from The American Heritage® Dictionary of the English Language, 4th Edition
- pro. Used to refer to the ones previously mentioned or implied.
- pro. Usage Problem Used to refer to the one previously mentioned or implied, especially as a substitute for generic he: Every person has rights under the law, but they don't always know them. See Usage Note at he1.
- pro. Used to refer to people in general.
- pro. Used to refer to people in general as seen in a position of authority.
from Wiktionary, Creative Commons Attribution/Share-Alike License
- pro. A group of people or objects previously mentioned.
- pro. People; some people; someone, excluding the speaker.
- those (used for people)
from the GNU version of the Collaborative International Dictionary of English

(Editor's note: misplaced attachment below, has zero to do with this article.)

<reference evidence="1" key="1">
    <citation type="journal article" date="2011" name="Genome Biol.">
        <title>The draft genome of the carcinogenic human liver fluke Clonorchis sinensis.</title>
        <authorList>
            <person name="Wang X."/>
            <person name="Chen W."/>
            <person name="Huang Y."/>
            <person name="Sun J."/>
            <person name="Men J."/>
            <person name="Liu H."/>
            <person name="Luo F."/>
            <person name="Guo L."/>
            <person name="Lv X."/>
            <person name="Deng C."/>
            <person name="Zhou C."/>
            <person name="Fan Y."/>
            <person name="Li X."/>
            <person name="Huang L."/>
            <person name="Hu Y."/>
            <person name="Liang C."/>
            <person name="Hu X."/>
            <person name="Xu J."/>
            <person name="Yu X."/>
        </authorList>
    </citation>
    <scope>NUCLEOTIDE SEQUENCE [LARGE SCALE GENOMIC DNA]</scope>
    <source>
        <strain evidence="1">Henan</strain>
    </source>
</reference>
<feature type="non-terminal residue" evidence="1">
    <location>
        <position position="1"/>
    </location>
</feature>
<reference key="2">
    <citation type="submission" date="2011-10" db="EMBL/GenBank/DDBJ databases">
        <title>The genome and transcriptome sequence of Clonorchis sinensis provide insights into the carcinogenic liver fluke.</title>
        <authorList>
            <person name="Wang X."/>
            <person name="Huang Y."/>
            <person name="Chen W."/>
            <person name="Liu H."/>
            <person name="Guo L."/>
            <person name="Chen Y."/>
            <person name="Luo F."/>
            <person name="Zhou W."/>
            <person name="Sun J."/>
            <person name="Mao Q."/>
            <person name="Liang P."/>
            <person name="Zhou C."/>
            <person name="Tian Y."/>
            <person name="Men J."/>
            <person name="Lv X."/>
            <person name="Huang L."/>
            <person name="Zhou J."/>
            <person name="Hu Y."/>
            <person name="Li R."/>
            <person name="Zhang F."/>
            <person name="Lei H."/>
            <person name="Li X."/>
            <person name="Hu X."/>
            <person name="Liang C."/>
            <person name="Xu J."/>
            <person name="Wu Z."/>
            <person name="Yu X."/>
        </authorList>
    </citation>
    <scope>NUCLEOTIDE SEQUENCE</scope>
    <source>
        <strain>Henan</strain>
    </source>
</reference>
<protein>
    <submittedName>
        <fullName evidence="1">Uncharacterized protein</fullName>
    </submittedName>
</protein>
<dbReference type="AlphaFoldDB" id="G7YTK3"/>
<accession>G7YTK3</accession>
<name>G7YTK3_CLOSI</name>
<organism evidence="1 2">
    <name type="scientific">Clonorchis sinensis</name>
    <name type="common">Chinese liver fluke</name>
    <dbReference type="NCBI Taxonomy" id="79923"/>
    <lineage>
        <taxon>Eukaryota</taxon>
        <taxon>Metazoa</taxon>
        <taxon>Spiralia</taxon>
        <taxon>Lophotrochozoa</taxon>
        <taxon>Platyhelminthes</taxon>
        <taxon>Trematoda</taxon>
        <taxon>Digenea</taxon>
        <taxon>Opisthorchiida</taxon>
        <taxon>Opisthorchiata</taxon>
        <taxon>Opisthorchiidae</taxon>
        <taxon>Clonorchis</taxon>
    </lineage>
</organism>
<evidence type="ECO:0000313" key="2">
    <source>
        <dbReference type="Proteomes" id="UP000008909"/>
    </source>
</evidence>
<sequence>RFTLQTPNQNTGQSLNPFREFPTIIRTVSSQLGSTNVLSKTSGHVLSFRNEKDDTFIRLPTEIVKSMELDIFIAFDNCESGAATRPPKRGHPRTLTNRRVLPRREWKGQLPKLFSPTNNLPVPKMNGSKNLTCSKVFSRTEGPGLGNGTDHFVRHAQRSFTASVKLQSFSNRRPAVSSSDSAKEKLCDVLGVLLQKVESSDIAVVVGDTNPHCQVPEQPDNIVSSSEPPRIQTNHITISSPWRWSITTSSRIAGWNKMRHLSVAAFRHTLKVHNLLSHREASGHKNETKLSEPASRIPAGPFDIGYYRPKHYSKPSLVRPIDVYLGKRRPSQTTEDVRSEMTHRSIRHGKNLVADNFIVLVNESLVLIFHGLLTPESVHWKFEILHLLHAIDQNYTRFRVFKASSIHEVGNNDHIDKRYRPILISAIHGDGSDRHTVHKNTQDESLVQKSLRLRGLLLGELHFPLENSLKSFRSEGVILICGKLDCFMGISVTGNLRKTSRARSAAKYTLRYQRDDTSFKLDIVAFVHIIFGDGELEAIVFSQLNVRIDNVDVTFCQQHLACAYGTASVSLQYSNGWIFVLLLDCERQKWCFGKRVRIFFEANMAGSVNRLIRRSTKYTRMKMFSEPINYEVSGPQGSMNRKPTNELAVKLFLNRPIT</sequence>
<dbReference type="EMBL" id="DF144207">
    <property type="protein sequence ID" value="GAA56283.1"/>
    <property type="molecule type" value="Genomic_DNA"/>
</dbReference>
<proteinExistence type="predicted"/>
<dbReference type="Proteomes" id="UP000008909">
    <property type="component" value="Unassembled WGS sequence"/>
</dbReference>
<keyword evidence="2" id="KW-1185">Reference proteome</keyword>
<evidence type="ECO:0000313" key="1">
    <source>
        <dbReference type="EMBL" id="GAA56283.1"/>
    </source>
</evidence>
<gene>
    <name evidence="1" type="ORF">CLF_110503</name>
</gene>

- prep. The plural of he, she, or it. They is never used adjectively, but always as a pronoun proper, and sometimes refers to persons without an antecedent expressed.
from The Century Dictionary and Cyclopedia
- The plural pronoun of the third person. It stands for a plural noun or pronoun preceding, or in place of one not expressed when pointed out by the situation. It is without gender-forms.
- Poss. their. Of or belonging to them: now always preceding the noun, with the value of an attributive adjective.
- Poss. theirs. That which belongs to them: always used without the noun, and having the value of a nominative or an objective.
- Obj. (acc.), them.
- Obj. (dat.), them.
- Used for those.
- A Middle English variant of though.
Middle English, from Old Norse their, masculine pl. demonstrative and personal pron..(American Heritage® Dictionary of the English Language, Fourth Edition)
From Middle English they, thei, from Old Norse þeir—nominative plural masculine of the demonstrative, which acted in Old Norse as a plural pronoun—from Proto-Germanic *þai (“those”), from Proto-Indo-European *to- (“that”). Gradually replaced Old English hī and hīe ("they"). (Wiktionary)